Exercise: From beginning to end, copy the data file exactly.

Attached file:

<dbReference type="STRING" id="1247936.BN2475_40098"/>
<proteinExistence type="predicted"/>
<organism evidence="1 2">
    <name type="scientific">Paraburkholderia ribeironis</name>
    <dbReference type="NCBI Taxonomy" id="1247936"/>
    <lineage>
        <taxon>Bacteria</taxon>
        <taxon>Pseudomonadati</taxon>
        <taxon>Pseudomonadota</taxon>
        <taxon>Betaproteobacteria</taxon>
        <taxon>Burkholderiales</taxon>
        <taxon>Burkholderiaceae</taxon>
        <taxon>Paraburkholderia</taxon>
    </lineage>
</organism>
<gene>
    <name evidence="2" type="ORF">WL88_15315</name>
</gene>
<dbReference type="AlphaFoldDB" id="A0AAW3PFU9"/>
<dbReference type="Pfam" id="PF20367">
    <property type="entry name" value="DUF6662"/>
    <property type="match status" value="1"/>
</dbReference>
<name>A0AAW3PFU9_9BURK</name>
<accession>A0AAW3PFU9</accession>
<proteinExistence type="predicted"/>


<dbReference type="STRING" id="1247936.BN2475_40098"/>
<proteinExistence type="predicted"/>
<organism evidence="1 2">
    <name type="scientific">Paraburkholderia ribeironis</name>
    <dbReference type="NCBI Taxonomy" id="1247936"/>
    <lineage>
        <taxon>Bacteria</taxon>
        <taxon>Pseudomonadati</taxon>
        <taxon>Pseudomonadota</taxon>
        <taxon>Betaproteobacteria</taxon>
        <taxon>Burkholderiales</taxon>
        <taxon>Burkholderiaceae</taxon>
        <taxon>Paraburkholderia</taxon>
    </lineage>
</organism>
<gene>
    <name evidence="2" type="ORF">WL88_15315</name>
</gene>
<dbReference type="AlphaFoldDB" id="A0AAW3PFU9"/>
<dbReference type="Pfam" id="PF20367">
    <property type="entry name" value="DUF6662"/>
    <property type="match status" value="1"/>
</dbReference>
<name>A0AAW3PFU9_9BURK</name>
<accession>A0AAW3PFU9</accession>
<proteinExistence type="predicted"/>